Bollywood has produced great music over the years. Beats that make us wanna chaiyya chaiyya and lyrics that hold our hands when our jag is soona soona. As in any art form, it is common to use exaggerated imagery and grandiloquent odes to emphasize how great it feels to love someone and share that bond with them. Bollywood goes one step further and sets unrealistic and sometimes downright creepy standards about romance for us. No thanks bollywood, we would like to khadkao the kundi before entering, it’s basic courtesy!
Questionable romantic lyrics from multiple songs through repeated exposure gets internalized. Especially at younger ages when we don’t have an independent thinking machine that can ward off utter bullshit. This sets alarming expectations not only of HOW to court partners, but also what to expect of them once you do somehow creep your way into their hearts. We don’t even know when singing “gandi baat” turns into internalizing that kind of behavior. Gandi baat literally says that the protagonist is now frustrated with being polite and kind, cue being an ass and treating the person they are trying to court with disrespect. And that song is a bop! That being said, please do NOT wait on Nukkads for your partners to show up and then follow them.
All the people out there yelling laila and tearing their kurtas! Not only has it set unrealistically bad examples for us, it has ruined the peace of every kurta out there. As intense as love can feel, bollywood is hell bent on displaying it through shady behaviors. Songs seemingly talking about love purport behaviors like threatening, stalking, disrespecting, manipulating, being stubborn, disregarding express boundaries and characteristically pursuing someone until they “give up” and “give in”. Three cheers for love! Apun ne bol diya na tu meri laila.
Excuse you. Alarming lines like “ye uska style hoyenga/ hotho pe na dil mein haan hoyenga” are patronizing and assume that people can’t voice their feelings and therefore are at the mercy of the lover’s love. Bollywood makes love sound like an all powerful dictatorship! Instead of the gentle courtship between people, it often portrays characters where one feels “love” and the other is “not interested”. Naturally, the one who is not interested is wrong, because love! So one creepy song later the “not interested” character mellows down and et voila- Love!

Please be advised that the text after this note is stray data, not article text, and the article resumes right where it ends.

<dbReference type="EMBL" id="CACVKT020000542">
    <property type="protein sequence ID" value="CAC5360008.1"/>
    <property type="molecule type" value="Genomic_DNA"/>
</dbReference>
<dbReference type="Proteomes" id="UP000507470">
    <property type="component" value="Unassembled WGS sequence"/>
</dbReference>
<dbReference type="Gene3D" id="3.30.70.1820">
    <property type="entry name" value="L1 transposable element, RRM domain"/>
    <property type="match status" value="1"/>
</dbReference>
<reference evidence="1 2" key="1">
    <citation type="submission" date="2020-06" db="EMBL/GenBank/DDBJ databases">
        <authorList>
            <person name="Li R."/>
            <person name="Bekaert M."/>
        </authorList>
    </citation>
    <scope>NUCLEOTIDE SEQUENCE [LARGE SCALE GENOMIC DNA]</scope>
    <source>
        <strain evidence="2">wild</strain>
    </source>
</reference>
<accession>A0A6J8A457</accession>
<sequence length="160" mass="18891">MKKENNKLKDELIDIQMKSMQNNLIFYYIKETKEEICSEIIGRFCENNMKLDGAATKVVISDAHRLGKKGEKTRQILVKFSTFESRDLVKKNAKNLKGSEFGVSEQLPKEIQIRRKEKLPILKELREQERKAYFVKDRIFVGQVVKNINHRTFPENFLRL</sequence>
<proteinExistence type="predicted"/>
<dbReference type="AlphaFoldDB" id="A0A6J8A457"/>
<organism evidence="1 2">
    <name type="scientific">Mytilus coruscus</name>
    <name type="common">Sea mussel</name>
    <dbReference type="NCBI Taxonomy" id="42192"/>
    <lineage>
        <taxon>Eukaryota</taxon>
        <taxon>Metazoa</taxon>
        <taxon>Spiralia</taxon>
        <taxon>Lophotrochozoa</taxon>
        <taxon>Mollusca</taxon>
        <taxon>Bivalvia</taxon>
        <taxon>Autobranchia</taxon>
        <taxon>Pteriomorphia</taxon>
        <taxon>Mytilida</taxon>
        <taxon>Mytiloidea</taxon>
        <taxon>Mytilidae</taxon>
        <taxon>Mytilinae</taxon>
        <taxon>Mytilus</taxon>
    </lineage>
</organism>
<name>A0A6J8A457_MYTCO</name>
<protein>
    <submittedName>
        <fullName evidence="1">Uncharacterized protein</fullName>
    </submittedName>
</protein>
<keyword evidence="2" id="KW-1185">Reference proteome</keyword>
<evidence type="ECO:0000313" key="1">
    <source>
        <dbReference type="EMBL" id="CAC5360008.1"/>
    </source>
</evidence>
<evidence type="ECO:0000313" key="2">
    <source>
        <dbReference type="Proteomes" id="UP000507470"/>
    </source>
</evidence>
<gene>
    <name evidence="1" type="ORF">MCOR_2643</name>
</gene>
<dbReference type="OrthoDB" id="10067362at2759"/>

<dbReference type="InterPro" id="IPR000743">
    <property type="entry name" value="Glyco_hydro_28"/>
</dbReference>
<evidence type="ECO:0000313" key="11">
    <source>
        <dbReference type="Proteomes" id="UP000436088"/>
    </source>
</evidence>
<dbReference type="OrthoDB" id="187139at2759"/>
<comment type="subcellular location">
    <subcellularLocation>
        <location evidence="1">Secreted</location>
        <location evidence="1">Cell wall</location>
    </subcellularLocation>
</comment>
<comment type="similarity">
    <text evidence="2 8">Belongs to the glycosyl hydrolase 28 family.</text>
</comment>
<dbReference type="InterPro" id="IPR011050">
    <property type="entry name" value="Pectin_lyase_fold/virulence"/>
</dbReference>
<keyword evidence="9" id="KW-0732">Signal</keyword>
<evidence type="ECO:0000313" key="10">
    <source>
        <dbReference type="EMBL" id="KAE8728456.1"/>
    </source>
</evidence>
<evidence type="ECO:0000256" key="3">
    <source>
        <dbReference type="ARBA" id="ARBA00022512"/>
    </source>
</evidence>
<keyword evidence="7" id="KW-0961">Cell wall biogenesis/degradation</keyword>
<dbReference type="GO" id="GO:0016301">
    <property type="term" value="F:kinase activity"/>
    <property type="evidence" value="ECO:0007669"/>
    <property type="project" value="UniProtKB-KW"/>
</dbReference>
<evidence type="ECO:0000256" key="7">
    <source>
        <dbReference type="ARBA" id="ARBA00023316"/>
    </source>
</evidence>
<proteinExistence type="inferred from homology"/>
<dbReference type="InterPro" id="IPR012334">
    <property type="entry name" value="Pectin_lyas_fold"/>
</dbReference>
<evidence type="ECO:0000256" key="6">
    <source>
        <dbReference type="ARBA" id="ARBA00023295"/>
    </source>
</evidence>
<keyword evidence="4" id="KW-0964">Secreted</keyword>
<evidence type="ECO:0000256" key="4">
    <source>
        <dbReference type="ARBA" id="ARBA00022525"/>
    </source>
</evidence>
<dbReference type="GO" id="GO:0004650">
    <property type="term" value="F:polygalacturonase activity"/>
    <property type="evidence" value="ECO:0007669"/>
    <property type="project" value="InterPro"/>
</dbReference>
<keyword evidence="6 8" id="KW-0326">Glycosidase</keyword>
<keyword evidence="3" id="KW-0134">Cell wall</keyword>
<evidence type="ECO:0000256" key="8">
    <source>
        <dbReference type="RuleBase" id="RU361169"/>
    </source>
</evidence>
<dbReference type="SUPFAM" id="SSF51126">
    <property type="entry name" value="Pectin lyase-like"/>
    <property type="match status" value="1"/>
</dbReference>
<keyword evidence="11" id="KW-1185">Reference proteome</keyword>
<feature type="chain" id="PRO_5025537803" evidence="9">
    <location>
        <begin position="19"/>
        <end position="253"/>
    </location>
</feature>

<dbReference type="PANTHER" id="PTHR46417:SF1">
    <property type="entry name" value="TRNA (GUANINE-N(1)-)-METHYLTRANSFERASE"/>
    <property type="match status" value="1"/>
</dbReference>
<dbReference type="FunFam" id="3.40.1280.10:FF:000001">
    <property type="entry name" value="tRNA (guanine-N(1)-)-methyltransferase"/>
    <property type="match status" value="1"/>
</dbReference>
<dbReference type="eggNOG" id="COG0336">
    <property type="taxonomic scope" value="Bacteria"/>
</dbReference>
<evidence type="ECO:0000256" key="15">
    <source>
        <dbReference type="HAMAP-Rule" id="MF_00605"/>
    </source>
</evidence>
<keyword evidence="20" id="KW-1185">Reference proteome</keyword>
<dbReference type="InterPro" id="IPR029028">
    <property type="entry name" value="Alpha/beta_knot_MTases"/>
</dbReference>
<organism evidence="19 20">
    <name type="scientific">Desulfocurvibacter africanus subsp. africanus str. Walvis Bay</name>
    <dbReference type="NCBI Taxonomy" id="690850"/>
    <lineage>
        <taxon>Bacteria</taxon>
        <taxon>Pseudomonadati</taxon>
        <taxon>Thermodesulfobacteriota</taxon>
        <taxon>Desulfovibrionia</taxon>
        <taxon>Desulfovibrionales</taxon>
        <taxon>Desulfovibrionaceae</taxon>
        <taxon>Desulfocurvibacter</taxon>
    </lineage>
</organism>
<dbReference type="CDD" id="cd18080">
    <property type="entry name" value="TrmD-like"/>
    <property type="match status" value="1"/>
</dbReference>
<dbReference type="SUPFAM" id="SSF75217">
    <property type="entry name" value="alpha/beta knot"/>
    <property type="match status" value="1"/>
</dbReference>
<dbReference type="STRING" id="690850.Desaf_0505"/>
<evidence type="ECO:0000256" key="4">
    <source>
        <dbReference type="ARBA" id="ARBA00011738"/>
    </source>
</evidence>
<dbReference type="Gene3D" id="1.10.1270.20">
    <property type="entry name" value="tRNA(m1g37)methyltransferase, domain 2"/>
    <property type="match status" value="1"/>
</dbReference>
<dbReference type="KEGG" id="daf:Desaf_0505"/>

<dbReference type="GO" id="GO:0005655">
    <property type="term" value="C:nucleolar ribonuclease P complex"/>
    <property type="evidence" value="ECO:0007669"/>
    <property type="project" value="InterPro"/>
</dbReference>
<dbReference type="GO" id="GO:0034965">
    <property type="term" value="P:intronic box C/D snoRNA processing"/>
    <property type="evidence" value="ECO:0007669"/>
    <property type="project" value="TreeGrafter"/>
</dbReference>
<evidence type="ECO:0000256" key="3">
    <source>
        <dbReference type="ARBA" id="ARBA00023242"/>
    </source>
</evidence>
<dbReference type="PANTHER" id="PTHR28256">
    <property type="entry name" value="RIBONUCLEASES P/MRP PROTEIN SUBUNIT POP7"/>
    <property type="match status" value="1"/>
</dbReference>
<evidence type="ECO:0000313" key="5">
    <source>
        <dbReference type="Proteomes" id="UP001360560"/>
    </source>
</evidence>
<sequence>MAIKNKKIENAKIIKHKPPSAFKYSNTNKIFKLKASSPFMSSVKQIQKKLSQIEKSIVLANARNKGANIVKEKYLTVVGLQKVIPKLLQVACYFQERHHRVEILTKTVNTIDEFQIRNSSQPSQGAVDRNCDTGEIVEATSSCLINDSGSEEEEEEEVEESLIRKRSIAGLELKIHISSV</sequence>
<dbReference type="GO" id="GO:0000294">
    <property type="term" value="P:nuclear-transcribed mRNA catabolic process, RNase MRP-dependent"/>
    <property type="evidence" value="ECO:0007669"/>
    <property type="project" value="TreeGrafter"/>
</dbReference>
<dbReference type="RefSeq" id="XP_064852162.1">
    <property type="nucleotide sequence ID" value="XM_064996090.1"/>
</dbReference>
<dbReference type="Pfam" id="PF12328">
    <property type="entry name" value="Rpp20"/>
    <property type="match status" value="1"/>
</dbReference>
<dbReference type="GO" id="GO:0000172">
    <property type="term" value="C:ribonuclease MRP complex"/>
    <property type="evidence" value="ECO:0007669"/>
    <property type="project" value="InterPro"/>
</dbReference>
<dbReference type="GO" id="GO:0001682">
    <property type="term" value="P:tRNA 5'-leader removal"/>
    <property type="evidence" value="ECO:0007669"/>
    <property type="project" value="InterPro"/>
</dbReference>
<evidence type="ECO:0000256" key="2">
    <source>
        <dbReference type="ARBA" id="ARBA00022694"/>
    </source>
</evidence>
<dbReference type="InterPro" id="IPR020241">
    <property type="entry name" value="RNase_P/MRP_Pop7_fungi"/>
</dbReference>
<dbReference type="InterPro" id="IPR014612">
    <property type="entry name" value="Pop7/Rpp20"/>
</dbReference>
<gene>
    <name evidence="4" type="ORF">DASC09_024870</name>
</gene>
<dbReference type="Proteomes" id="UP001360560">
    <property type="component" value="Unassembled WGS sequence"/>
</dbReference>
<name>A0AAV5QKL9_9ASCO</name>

Even if your lover is a desi kalakar micromanaging what you need to pack and telling you everything is “gonna be alright”, real life doesn’t work that way. No no honey singh. Running away, shirking responsibilities and duties are the bread and butter of a bollywood romance. Everything is theirs, all our time is theirs, we are only theirs, with nothing better to do than just stare into eyes, drive in the rain and quite often, foolishly risk death. The obsession with giving up living if not with our beloved sounds less romantic and more tantrum-ish when we think about it without the groovy beats.
So what do we do? Stop listening to music? No! Groove to these deliciously rhythmic beats but also create an awareness that this is not what real life or healthy love looks like. Understanding how these lyrics get internalized over time and spread awareness about them. Talking to our partners and setting realistic standards is also immensely helpful. Using bollywood songs to measure the soundness of our love lives is like using adult movies to measure our sexual lives. It is staged for a reason, Nobody’s dupatta mafically catches on to the wrist accessory of the love of your life!
As good as they are, they have helped set unrealistic standards for generations of Indians feeling disappointed in their very real relationships that simply can’t stand up to the impossible standards depicted in these unfortunately slapping songs. No song goes “I will love you but also take care of my needs. I will support you like a tree. I will try and make time for you and also meet my responsi-bili-tees.” It rhymes, we promise.